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Investing

Posted By Robert On Saturday, January 4th, 2014 With 0 Comments

As an individual investor, your time horizon is considerably longer than a trader. Therefore, you should welcome price declines in the stocks of excellent companies such as Google. This gives you the opportunity to pick up shares at discounted prices.  Please note that this section and course is targeted to investors; this is a different methodology to financial trading.

What is Investing?
An Alternative Way of Looking at Investing in Stocks
Long Term Investing
Investing: Ignoring the Short-Term
Incentivizing Wealth Creation
Macro Factors that Affect Long Term Investment Returns
Do I need a Stock Broker?
MicroCap and Penny Shares
Benjamin Graham and David Dodd Value Investing Criteria
Valuing Growth Shares
Efficient Market Hypothesis
After Social Networks – What’s the Next Big Thing?
Exchange Traded Funds
Looking beyond Net Income and Earnings per Share: Some Frequently Asked Questions

Investing Course
Setting Your Financial Goals
Determining your Investing Style
Understanding your Risk Tolerance
When to Start Investing

Introduction to Investing
Making an Online Trade
Types of Investments & Their Rates of Return
Risk versus Reward: Understanding the Tradeoff

Building Your Diversified Portfolio
Basics of Building a Profitable Portfolio
Investing in Technology Companies
Investing in Pharmaceuticals and Health Care Stocks
Making Money with Banks and Insurance Stocks
Energy Shares and Companies
Utility Stocks: Phone and Power Companies

Strategies for Reducing Risk
Asset Allocation
The Importance of Diversification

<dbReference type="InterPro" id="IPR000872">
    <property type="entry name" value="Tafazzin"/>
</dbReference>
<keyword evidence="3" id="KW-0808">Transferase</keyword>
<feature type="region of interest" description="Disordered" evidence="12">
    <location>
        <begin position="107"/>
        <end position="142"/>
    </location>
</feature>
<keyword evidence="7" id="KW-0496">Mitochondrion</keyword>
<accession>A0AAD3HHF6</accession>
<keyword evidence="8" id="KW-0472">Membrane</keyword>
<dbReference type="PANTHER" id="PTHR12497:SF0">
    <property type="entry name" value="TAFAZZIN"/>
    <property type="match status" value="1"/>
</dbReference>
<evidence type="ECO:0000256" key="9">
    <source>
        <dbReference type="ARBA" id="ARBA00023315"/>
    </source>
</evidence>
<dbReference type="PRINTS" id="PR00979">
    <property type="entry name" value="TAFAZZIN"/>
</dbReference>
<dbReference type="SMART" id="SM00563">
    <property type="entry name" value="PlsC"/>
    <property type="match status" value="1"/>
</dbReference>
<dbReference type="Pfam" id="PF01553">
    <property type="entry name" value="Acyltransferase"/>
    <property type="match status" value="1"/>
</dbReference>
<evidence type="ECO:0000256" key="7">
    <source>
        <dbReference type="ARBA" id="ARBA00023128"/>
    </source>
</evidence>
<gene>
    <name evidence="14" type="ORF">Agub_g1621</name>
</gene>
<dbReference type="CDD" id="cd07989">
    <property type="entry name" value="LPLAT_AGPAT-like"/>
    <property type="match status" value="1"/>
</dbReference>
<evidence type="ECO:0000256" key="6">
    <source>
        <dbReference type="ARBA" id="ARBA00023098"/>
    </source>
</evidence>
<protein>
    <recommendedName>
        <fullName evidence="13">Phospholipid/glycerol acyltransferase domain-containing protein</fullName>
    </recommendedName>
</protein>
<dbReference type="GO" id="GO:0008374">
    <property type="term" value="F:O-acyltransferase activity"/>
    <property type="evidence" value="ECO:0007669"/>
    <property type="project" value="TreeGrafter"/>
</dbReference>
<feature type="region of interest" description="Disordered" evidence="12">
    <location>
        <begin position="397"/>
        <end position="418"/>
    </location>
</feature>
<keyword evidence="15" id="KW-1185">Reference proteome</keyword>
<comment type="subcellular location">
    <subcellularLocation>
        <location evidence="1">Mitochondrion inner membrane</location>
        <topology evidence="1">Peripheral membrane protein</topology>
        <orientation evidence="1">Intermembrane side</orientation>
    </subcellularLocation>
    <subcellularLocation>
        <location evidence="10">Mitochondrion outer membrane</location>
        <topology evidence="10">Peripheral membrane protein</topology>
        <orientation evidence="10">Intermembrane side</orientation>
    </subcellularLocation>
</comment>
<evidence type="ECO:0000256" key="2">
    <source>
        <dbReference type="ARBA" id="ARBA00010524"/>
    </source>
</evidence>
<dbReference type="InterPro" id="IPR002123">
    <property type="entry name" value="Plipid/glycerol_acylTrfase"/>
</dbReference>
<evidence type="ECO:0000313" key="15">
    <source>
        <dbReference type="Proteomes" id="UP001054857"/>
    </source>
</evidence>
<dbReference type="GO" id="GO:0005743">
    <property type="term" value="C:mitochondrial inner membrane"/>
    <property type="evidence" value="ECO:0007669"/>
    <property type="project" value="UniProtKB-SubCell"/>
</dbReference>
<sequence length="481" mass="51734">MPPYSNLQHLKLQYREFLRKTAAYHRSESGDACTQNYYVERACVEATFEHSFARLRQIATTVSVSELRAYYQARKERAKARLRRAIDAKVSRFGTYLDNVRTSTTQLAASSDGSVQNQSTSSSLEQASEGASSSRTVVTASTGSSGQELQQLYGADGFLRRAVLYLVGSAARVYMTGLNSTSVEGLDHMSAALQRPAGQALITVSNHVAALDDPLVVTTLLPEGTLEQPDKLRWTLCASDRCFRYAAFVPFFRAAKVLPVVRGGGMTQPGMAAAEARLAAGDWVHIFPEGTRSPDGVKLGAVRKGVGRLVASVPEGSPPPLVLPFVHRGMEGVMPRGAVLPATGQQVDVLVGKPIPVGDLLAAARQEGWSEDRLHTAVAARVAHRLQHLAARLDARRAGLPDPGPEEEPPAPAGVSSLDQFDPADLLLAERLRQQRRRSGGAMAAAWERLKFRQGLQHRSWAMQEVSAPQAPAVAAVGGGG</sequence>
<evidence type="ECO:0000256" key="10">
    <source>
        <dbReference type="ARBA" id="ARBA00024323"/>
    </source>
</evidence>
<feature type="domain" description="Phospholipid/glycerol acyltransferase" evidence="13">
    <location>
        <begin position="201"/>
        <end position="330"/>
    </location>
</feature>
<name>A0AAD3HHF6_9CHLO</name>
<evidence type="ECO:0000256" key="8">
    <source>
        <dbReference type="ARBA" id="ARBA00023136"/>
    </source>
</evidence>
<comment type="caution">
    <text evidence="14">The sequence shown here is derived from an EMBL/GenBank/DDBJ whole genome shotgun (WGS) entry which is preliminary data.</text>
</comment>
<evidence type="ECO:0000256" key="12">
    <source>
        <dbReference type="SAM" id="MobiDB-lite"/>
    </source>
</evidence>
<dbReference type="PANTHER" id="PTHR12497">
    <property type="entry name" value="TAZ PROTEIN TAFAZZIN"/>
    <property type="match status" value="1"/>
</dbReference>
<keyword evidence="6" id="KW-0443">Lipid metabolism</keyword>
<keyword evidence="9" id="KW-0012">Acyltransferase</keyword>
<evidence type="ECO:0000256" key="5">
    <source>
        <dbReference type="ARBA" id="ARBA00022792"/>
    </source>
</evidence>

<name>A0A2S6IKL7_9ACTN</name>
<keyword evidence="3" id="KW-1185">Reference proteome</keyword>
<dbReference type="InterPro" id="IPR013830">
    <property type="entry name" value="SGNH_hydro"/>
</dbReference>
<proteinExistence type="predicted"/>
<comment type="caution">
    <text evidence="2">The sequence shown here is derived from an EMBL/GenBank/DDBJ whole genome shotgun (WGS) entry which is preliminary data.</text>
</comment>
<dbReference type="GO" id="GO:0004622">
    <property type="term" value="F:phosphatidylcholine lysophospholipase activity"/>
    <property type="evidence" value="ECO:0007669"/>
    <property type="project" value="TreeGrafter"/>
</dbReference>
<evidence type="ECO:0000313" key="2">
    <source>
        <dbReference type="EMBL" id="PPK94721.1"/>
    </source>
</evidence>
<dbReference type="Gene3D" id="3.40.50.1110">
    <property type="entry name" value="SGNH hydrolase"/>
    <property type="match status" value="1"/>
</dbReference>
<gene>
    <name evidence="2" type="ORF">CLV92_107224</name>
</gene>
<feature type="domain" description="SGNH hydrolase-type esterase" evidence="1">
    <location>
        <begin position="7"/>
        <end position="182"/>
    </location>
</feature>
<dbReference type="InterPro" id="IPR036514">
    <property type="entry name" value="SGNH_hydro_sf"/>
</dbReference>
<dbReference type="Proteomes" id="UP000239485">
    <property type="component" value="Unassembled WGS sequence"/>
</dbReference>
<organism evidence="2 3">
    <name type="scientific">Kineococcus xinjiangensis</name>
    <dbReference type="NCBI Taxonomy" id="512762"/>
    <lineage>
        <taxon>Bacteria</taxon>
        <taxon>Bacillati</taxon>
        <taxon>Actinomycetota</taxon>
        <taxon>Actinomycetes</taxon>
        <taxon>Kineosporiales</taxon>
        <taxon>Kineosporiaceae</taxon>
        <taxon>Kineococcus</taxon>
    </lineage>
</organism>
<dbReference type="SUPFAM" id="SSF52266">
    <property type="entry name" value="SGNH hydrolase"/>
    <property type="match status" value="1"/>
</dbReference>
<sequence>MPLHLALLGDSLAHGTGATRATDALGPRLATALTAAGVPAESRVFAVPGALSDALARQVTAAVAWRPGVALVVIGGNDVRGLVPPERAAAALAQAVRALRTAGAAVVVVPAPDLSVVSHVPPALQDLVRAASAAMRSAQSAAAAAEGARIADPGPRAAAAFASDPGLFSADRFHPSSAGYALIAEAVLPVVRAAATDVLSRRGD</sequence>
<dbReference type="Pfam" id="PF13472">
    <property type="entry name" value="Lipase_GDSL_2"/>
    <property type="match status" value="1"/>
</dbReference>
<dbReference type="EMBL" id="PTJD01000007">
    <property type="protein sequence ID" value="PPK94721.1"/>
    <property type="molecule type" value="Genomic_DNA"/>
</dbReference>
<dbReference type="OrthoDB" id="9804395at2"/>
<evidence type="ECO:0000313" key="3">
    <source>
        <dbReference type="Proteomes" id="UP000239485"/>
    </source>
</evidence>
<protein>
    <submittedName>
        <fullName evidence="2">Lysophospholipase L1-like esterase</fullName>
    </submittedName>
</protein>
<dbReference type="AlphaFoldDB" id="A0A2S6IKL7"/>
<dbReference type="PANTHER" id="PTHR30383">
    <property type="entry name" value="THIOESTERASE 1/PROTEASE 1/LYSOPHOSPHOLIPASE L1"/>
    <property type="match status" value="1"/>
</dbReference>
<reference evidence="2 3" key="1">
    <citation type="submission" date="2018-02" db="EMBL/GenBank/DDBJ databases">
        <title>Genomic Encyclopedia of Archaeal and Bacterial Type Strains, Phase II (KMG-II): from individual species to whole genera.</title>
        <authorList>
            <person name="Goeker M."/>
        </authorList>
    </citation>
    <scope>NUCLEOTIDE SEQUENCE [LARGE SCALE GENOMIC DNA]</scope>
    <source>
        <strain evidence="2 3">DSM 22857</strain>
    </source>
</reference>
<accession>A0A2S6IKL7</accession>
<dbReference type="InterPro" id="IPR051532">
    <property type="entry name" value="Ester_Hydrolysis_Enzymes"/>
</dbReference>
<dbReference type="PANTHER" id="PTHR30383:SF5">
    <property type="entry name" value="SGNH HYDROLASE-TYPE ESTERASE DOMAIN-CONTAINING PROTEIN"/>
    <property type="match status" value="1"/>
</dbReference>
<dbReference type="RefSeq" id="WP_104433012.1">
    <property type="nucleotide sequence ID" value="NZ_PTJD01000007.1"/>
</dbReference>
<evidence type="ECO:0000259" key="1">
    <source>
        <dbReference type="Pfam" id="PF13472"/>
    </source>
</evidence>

Small Caps versus Large Caps
Dollar Cost Averaging

Investing Basics & Mistakes to Avoid
Buy and Hold versus Timing the Market
Good or Bad Investment?
Avoiding Ten Common Investing Mistakes
Stock Exchanges Explained

How to Read Financial Statements
How to Read a Balance Sheet
How to Inspect Income Statements
Analyzing Stocks

Economics
How To Get Rich| The TurnKey Money Making Myth Busted
Auction Winners pay over the Odds | The Winners Curse
Herbalife The Great Pyramid Scheme
Diamond vs Water | A Debate of Commodity Prices
What affects house prices?
China | The Advantage of Backwardness
Inflation and why it affects us all
Conspicuous Consumption
Monopoly, Oligopoly and Cheese
Commodity Booms since World War 2
Second Hand Markets
Recessions and Innovation
Investing in Diamonds?
Bubbles, Tulips and Gold
Tesco and Monopolies
Phillips Curve | Inflation and Unemployment
Sell in May and Go Away??
20 Great Warren Buffett Quotes

Investing Principles
Investing Tips
Investing Books

An investor would look at the long- term (five to ten years down the road) prospects of a business and how stocks are currently priced relative to these prospects.

In particular if you look at individual companies you would do well to pay close attention to the level of economic profit that a company attains. You are looking for companies that can earn steady and predictable economic profit over the long-term.

Don’t worry about whether “new economy” stocks continue to suck money out of “old economy” stocks. Ten years from now, it will boil down to what companies are the ones who are making money. If a business keeps increasing its economic profit and the stock continues to sink, you should take advantage of the discounted prices that the market gives you. We believe the stock market is miserably inefficient in the short-term since fear and greed dominate. But over the long-term, the stocks that go up are the ones that continue to increase their business values year after year.

A note on interest rates. The stock market as a whole depends on the level of interest rates as well. Remember the value of a stock depends on the present value of all the cash that can be taken out of a company over its lifetime. As interest rates rise, the value of all stocks declines.

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